By Keith Griffin
The 2013 Cadillac XTS sedan is GM’s most technologically advanced vehicle ever as the luxury brand seeks to entice younger buyers and keep itself relevant in a crowded segment of premium, full-size sedans.
Does Cadillac manage to pull it off? Lets give it a qualified yes. All of these technology will appeal to a new class of Cadillac buyers but it may turn off its traditional market that can afford and want to buy domestic luxury vehicles. Right now that’s a wide open field as Lincoln languishes and Chrysler’s 300 is more of a near-luxury vehicle.
The XTS is poised right above the CTS in the Cadillac family lineup, which suggests it replaces the DTS. (Cadillac has also discontinued the STS, which will be replaced by something else soon.) You’ll never hear me knock the DTS, except maybe for its handling.
The Cadillac XTS has that problem solved because it comes with an available advanced all-wheel-drive system with electronically controlled limited-slip differential. That puts it in the class of the Audi A6 and BMW 5 series for handling and foul-weather capabilities. (Maybe I’m wrong but it seems intuitive to compare the Cadillac to an Audi and BMW. It feels more like a German sedan than a Japanese luxury car.)
The one thing the XTS doesn’t do is deliver the fuel economy of its German brethren. It is rated at a combined 20 mpg while the Audi A6 is at 22 mpg and the BMW 535xi comes in at 24 mpg combined. The one saving grace is the Cadillac only needs regular fuel while the Germans drink premium.
Power for the XTS comes from an advanced 3.6L V-6 that is rated at 304 horsepower and 264 lb.-ft. of torque. I found it more than adequate during highway acceleration. The engine is quiet and the XTS lets in little outside noise.
The XTS is the most spacious Cadillac sedan. It offers more interior space than midsize luxury cars and is comparable to full-size sedans, particularly in the rear seat area, where it has 40 inches of rear legroom. That’s about four more inches than the BMW 5 Series, and Mercedes-Benz E-Class, and about two more inches than the Audi A6. It was nice that my girls couldn’t kick my seat back.
One of the reasons to keep your eye on the Cadillac XTS, even if you’re not thinking of buying it, is its role as a rolling laboratory of sorts for cars that will drive themselves in the future. That’s also another reason not to buy it right away because you might want to give it time to work out the kinks.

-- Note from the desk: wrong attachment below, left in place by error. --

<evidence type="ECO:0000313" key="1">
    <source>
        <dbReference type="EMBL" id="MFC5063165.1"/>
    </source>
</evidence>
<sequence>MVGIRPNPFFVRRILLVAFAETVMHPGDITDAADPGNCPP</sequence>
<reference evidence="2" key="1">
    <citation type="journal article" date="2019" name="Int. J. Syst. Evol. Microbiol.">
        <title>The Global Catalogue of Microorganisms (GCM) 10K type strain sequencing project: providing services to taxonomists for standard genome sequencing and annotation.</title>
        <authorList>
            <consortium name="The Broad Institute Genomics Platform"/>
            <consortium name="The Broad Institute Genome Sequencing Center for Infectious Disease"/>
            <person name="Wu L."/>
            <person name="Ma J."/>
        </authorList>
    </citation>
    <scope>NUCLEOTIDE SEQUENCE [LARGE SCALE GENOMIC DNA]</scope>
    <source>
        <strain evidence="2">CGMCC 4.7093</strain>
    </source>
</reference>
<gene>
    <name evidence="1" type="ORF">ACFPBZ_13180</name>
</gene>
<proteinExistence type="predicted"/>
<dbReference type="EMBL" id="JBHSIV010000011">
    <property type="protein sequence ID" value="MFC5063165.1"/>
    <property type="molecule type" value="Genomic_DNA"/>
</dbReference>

The driver assist package offers safety technologies such as automatic collision preparation, lane departure warning, and front and rear automatic braking. Common to these systems is the science of sensor fusion, which is also used in Cadillac’s unique safety alert seat hat delivers warnings to drivers via a pulse on either or both sides of the seat cushion.
The advanced features on the 2013 Cadillac XTS are an early benefit from long-term research and development on semi-autonomous driving. Nicknamed “Super Cruise,” Cadillac’s semi-autonomous technology is capable of fully automatic steering, braking and lane centering under certain driving conditions. This technology could be ready for production vehicles by mid-decade.
Speaking of that safety seat, it’s just annoying enough to be incredibly effective. Not to be too crass, but that pulse on either butt cheek catches your attention and really works at keeping you in your lane. It’s not necessarily marketed this way but I see it as working well for keeping drowsy drivers alert. It will also work well for those who lose driving focus when on their cell phones because it doesn’t rely on visual cues – something that a driver carelessly texting is not going to see.
Too Hot to Handle?
On the design front, I picked up an interesting critique from a parking lot conversation about the car. The model loaned to me by Cadillac had the available ultraview sunroof, a $1450 option. A prospective buyer said he wouldn’t buy an XTS with one because it lets into much sunlight, even when the roof is closed, which makes for a hotter cabin.
Is the Cadillac XTS going to be the right luxury sedan for you? I’d say give it serious consideration. It’s price comparably to others on the market. The premium trim level I drove started at $55,810. The base model starts at $44,995.
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Wheelbase: 111.7 inches
Length: 202 inches
Width: 72.9 inches
Height: 59.4 inches
Curb weight: 4215 lbs.
Engine: 3.6-liter, V6
Horsepower: 304 horsepower
Torque: 264 lb. ft of torque
EPA estimated mpg city/highway: 17/26
Base price: $44,995
As-tested price: $57,260
Also consider: (a comparative vehicle) Audi A6, Mercedes-Benz E Class, BMW 535xi